Camp, Creations, and Other Challenges

It’s amazing how quickly time passes. I challenged myself to write at least once a week this year, and just like that, three weeks have passed. It’s not for lack of things to write about but rather a lack of time to write – which is a good thing, I think. Since my last post, the AZ has been hopping with activity. Our 6th graders went on our annual overnight trip to Camp Manitou, our Quarter Project Game Night is quickly approaching, and our Friday team design challenges have been testing cooperative learning and critical thinking skills.

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Camp Manitou

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Ah, camp. If you read my blog post about our camping trip last year, you know that camp holds a place very near and dear to my heart. I was a counselor at a summer camp for many, many years and my experiences and memories from that time will always remain very special to me.

The buses pulled into Camp Manitou this year on a very chilly morning. Energetic students piled out and collected their belongings to dump into their cabins, then we all joined in the Main Lodge to get ready for the day’s events. Before starting any introductions or expectations for the day, one adult asked the entire group to raise a hand if they had never been to a camp before. Most hands shot up in the air, and my heart swelled. I knew this would be an experience they would never forget.

Throughout the course of the day, students spent time on and near the water in the large war canoe, individual kayaks, and fishing from the shore. They sat around a campfire cooking gooey snacks, hiked through trails photographing the natural beauty around them, and created fun and memorable crafts to take home. The evening included some free time to just hang out and enjoy the games and activities available around camp and our very first-ever skit show!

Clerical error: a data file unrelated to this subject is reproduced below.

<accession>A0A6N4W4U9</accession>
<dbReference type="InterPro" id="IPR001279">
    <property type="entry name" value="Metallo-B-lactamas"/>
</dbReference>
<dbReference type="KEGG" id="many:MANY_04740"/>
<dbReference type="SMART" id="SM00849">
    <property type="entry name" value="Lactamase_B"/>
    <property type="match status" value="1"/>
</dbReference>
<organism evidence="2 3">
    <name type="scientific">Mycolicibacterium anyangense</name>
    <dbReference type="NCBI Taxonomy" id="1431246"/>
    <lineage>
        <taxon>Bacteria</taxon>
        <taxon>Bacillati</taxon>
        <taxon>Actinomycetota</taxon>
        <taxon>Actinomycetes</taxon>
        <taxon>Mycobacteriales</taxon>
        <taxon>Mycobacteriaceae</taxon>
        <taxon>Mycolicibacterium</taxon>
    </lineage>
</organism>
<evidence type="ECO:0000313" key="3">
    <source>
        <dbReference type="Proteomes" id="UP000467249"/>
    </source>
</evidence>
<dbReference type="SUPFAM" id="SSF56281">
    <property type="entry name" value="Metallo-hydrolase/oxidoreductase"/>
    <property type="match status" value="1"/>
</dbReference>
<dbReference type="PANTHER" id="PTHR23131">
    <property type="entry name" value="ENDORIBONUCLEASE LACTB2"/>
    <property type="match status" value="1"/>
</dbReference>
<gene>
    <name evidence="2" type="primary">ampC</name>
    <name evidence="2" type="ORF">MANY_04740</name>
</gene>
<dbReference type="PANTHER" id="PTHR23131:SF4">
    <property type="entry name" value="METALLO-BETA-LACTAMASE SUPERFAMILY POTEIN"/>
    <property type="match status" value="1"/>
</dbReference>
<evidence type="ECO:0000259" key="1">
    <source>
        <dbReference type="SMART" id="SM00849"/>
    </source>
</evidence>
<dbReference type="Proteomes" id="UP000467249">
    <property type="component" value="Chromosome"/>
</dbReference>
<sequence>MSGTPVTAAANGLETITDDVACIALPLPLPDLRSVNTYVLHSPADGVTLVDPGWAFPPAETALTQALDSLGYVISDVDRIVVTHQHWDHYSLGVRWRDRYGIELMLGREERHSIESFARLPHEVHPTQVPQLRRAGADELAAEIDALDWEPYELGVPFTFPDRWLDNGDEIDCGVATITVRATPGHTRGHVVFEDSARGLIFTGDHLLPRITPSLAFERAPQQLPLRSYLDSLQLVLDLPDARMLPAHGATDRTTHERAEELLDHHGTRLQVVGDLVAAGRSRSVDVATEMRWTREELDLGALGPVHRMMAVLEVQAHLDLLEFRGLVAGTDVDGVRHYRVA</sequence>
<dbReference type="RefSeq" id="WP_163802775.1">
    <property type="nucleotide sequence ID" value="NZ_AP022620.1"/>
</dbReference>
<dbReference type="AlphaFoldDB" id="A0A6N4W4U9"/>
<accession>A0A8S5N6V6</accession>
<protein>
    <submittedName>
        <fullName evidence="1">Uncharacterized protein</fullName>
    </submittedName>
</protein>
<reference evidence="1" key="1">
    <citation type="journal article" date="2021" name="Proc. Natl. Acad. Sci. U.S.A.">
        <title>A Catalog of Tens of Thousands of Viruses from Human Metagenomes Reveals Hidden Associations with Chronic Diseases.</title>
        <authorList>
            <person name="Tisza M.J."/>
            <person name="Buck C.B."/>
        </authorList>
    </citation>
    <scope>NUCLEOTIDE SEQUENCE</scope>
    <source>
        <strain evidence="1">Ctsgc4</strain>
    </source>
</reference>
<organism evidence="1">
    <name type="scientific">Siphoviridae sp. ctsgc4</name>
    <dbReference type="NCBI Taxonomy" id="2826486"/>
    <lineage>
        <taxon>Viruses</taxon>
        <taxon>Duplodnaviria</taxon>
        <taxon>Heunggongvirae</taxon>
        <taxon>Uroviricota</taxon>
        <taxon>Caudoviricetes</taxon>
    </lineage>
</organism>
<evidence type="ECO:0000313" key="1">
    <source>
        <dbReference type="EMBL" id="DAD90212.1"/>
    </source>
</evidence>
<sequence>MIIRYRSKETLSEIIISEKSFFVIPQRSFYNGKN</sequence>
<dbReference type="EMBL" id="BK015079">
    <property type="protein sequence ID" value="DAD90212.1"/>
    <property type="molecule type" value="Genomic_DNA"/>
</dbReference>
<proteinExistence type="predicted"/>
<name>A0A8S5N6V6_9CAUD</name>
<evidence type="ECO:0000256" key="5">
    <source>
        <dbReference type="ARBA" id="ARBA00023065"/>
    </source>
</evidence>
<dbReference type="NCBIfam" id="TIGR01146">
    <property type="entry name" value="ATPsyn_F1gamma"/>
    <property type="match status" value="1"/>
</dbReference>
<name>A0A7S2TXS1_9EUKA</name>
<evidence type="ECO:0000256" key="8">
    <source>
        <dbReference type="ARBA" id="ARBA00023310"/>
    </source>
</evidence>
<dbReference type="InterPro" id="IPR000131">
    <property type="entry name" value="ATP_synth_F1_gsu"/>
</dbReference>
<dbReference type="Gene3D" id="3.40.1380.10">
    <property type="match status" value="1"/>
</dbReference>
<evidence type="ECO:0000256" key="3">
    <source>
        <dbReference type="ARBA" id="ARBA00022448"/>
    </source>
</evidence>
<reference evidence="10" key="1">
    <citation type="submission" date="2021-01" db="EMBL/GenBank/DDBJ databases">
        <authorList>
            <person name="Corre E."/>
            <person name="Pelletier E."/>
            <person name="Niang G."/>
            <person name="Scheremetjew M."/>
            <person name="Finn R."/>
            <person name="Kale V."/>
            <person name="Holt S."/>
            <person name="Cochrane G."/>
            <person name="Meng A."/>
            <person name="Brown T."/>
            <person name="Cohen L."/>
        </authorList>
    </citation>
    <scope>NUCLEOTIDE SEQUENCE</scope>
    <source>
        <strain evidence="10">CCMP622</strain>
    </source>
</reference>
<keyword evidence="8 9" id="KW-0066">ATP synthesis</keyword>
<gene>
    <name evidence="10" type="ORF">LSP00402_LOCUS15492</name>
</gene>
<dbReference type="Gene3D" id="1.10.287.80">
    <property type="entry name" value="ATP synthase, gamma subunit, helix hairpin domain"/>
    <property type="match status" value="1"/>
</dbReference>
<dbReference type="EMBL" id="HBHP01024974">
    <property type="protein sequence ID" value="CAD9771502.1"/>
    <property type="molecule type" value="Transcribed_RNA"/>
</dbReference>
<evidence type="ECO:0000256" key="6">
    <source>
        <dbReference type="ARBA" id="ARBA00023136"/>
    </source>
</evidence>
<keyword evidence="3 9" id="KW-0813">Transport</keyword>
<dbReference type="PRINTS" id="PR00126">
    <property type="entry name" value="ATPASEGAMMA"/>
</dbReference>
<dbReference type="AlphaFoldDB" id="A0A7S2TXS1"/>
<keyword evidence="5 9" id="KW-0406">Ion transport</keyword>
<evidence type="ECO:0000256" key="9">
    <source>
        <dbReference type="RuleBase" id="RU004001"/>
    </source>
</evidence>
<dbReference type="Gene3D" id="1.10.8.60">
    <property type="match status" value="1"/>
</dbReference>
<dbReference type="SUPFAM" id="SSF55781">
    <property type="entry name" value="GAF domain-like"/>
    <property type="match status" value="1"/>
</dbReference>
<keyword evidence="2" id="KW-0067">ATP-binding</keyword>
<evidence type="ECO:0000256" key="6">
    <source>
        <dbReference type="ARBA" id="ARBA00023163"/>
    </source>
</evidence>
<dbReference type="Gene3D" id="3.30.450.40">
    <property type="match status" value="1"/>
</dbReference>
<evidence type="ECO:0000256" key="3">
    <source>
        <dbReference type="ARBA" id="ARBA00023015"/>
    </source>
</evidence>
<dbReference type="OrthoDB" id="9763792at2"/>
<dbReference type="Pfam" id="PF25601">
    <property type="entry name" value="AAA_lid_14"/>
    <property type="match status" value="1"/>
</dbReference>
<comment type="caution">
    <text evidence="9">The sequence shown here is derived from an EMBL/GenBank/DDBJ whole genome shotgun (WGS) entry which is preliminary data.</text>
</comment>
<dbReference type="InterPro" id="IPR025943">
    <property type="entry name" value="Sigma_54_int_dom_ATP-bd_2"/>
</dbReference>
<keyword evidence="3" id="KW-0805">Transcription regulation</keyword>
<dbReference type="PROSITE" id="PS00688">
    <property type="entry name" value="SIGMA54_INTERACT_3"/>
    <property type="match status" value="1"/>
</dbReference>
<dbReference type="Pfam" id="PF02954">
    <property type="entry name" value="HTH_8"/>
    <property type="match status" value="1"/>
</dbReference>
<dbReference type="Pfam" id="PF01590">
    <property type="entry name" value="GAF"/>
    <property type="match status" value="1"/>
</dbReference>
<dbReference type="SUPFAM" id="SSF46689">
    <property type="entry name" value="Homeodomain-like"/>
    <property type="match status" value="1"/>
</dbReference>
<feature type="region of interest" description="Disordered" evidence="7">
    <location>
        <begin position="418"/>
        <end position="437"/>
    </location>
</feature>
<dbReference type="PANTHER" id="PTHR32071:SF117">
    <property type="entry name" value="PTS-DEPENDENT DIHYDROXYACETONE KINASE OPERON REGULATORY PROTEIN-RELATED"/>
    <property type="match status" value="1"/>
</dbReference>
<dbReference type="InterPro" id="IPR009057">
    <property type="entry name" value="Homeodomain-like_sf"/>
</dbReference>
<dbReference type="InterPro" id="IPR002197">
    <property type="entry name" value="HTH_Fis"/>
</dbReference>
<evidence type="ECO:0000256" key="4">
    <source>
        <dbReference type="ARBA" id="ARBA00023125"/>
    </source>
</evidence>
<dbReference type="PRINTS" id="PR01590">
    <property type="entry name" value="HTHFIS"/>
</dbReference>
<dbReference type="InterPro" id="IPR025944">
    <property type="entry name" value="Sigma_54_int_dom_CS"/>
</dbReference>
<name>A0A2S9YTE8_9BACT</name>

Though our evening campfire was rained out (normally my favorite part), I was so grateful for some extra quality time with my cabin mates at night. I think the picture below says it all. So many smiles. So many giggles. So many sweet moments. I always return from camp feeling like I know my students on such a deeper level.


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Create Phase

First quarter is quickly speeding by, which means our first public project launch event is rapidly approaching. The quarter one project’s driving question was: How can I design a game that depicts a struggle that exists in our nation? After digging into some quality research about their topic of choice and some game design questions, most students have moved into developing their final products. This always means several things for the AZ: it’s loud and it’s messy, but gosh, it is fun!

It’s amazing to see the creativity kick in as students find ways to work with the supplies and resources we have available to us. Game boards are being built out of poster boards and cardboard boxes. I watched two girls glue bottle caps together and paint them to use as pawns for their game. The things they come up with are always surprising and unique. I love the energy in the room when we hit the Create phase of the project cycle. On October 30th, from 6 – 8 pm, each group will commandeer a section of the Northstar Commons. Families and other community members will come to play these newly-designed games and to offer honest feedback about the quality of their creations.

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Friday Design Challenges

A new addition to Humanities this year is our Friday challenges. Each week, students are presented with a random design challenge that tests their quick and critical thinking skills. They have built everything from spaghetti towers and bridges to craft stick catapults and paper airplanes filled with money. Every week they’re grouped with new people and given 20-25 minutes to complete the random challenge of the day. Each task brings new obstacles but many successful moments, as well.

What is most fun for me is listening to the conversations at each station. On many recent occasions, I have overheard things like, “What color are you?” or “What’s your leadership style?” – taken from our recent True Colors and Leadership Styles activities and discussions where they are learning more about themselves and each other and how their differences can help when working together in groups. There are no arguments about who is working with whom, but instead they are already leaning on each other’s strengths and differences. At the end of the day, successful or not, they all leave with smiles on their faces.

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